So here we stand, at the aftermath of what was the Chinese New Year. Though alien to most westerners, Chinese New Year's is nothing more than an Eastern Thanksgiving – a time for family reunions, the trading of war stories and lots of food.
Barely a week later I return to read blogs from Singapore and instead of finding a small slice of home I can take with me in my heart, I find the words of malcontents. I've grown so much more appreciative of family over the years, regretting the many stories and experiences that fade away every time an elderly family member passes on. Now, many miles away, the pang grows exceedingly strong and I await the day I return home to the people whom I hardly know. Maybe this time I'll redeem the time.
To read the <a href="">gripes</a> and <a href="">complaints</a> stabs at my heart. As <a href="">Areya</a> correctly <a href="">pointed out</a>, my generation has truly grown self-centered, oblivious to the wisdom of the many generations before us and forsaking what has always been important through the ages. We complain about how tiring and troublesome it is to visit relatives that we haven't seen in a while. Some go as far as calling the whole tradition hypocritical.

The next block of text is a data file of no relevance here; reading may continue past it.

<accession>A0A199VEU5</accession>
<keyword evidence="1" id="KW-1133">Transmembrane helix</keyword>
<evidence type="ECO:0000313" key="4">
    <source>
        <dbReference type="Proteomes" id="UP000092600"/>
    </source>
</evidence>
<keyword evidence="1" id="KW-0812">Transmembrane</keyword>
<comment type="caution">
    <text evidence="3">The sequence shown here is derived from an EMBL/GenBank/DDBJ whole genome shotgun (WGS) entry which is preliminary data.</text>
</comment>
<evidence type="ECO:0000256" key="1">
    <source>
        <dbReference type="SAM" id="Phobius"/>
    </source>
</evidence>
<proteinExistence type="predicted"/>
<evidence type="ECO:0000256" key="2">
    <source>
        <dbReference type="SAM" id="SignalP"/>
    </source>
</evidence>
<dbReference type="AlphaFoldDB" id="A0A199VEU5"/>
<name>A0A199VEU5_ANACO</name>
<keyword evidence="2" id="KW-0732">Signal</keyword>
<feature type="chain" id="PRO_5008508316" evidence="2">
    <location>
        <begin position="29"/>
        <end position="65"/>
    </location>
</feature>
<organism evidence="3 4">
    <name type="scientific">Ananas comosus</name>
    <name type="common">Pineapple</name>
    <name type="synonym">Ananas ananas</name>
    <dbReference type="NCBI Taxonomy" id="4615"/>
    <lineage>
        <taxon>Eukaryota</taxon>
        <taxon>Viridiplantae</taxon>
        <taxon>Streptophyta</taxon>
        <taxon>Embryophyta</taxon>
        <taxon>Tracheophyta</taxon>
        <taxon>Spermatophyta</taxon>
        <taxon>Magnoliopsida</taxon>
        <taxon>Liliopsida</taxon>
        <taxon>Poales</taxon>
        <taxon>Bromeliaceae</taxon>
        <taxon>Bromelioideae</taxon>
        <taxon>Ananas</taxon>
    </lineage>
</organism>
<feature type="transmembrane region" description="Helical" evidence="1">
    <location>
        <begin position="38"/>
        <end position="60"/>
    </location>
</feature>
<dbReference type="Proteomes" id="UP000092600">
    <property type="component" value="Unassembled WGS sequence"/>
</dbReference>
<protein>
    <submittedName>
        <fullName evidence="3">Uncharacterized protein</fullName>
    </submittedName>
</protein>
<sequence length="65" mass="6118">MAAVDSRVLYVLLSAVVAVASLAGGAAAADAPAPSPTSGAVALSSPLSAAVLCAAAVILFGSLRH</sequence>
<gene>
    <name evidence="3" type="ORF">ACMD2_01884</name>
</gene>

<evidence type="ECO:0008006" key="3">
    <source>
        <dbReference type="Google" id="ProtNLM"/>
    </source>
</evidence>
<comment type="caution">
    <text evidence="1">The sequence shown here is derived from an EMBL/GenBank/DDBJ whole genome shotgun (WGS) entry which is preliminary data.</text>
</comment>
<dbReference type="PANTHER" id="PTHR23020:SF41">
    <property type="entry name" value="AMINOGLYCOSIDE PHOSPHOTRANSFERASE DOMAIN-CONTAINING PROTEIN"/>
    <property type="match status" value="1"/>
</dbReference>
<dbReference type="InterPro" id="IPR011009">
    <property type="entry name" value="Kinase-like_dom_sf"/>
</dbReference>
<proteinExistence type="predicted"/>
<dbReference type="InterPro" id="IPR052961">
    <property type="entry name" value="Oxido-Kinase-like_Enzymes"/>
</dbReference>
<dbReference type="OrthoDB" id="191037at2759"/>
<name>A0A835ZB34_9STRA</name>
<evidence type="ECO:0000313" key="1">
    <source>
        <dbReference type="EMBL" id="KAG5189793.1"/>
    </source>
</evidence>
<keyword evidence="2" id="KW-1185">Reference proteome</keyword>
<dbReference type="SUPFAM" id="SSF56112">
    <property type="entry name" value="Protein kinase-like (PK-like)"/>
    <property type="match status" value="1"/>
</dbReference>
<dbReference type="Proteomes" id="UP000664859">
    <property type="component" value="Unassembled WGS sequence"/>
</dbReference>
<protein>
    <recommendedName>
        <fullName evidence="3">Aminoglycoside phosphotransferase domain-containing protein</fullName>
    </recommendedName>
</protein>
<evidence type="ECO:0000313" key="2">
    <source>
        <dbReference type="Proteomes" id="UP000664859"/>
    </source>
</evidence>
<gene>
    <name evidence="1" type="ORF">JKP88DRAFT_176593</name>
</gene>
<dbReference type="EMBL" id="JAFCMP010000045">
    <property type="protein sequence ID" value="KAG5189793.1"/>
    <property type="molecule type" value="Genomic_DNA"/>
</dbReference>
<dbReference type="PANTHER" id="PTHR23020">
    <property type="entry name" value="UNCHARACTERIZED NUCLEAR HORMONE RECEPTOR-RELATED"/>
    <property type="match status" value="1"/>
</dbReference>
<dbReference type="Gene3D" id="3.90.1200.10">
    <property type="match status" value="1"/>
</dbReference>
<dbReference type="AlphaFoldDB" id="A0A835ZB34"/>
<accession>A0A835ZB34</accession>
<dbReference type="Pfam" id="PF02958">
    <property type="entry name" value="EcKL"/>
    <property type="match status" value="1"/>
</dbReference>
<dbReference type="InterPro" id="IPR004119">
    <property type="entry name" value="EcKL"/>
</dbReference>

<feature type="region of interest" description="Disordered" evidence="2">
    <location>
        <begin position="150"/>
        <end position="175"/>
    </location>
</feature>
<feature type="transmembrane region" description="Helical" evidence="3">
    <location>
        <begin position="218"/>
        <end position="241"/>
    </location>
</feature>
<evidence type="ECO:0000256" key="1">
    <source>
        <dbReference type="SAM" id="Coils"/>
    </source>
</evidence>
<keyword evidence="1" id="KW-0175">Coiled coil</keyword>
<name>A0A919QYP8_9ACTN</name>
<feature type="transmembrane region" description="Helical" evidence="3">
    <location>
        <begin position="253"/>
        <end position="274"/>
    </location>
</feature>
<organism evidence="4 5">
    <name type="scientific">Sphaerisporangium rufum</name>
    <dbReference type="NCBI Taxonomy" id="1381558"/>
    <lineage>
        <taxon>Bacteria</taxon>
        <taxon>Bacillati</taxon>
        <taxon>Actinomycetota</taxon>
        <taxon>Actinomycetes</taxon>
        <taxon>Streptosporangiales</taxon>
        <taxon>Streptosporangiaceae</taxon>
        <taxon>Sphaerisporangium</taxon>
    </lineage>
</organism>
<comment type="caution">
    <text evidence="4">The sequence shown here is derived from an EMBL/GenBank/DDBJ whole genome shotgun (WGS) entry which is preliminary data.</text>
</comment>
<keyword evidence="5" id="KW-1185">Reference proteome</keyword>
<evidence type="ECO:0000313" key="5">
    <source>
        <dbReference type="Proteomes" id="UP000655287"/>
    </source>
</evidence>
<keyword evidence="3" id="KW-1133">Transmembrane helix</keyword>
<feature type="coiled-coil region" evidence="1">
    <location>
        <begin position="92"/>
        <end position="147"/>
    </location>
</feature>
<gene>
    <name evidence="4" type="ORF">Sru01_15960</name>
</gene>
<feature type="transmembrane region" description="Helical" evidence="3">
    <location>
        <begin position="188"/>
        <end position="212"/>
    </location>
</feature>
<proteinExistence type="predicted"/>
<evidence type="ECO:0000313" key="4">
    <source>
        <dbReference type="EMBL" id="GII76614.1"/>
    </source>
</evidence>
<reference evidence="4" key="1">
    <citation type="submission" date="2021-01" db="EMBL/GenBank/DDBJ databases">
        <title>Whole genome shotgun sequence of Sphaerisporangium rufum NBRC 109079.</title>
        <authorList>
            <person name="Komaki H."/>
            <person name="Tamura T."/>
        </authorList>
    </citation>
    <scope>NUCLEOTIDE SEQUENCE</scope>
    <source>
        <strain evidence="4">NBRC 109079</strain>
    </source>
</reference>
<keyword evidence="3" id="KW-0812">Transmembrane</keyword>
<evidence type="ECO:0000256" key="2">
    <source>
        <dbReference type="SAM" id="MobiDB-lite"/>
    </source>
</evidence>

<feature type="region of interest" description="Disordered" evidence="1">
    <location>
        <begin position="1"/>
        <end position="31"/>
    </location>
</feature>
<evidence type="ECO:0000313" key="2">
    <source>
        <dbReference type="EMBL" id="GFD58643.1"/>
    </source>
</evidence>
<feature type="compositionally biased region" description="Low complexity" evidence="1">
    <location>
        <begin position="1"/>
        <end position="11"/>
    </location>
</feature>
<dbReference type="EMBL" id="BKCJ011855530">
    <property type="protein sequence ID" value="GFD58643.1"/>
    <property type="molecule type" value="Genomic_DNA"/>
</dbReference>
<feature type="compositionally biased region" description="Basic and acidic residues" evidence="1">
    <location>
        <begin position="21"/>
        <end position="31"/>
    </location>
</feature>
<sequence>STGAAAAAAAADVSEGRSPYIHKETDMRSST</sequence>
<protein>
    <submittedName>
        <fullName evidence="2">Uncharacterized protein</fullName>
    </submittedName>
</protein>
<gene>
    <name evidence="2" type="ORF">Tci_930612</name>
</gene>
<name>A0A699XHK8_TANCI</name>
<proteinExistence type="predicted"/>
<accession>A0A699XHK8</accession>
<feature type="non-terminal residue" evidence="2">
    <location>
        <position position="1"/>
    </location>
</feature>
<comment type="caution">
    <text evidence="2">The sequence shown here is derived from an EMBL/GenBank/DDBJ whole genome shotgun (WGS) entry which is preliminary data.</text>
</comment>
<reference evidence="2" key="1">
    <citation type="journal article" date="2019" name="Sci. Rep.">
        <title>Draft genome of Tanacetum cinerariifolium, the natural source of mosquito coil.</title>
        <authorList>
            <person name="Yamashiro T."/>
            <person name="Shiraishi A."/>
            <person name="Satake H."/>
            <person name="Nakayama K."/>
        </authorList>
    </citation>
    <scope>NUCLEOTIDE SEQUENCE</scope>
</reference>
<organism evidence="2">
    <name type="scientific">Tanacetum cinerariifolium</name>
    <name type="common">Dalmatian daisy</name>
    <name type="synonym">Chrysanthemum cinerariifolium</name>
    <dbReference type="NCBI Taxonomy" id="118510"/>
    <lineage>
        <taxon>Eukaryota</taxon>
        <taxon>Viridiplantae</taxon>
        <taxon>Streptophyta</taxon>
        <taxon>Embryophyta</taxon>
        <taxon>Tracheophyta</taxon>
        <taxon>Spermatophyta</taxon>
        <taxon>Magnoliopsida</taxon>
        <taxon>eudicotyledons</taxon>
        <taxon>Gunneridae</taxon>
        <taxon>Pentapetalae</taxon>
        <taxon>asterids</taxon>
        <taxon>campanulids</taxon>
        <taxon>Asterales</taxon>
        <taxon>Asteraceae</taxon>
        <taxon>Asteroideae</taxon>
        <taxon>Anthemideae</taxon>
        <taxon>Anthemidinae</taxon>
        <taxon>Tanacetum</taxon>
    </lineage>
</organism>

It is one thing to mull over the hassle involved, and yet another to doubt the good intentions behind the efforts already put in. It is true that Singapore's lifestyle ill affords activities that take away our time for rest, but family – in all its mishapen glory – is important and efforts to maintain it essential.
Grow up, for these are more important things than yourselves.

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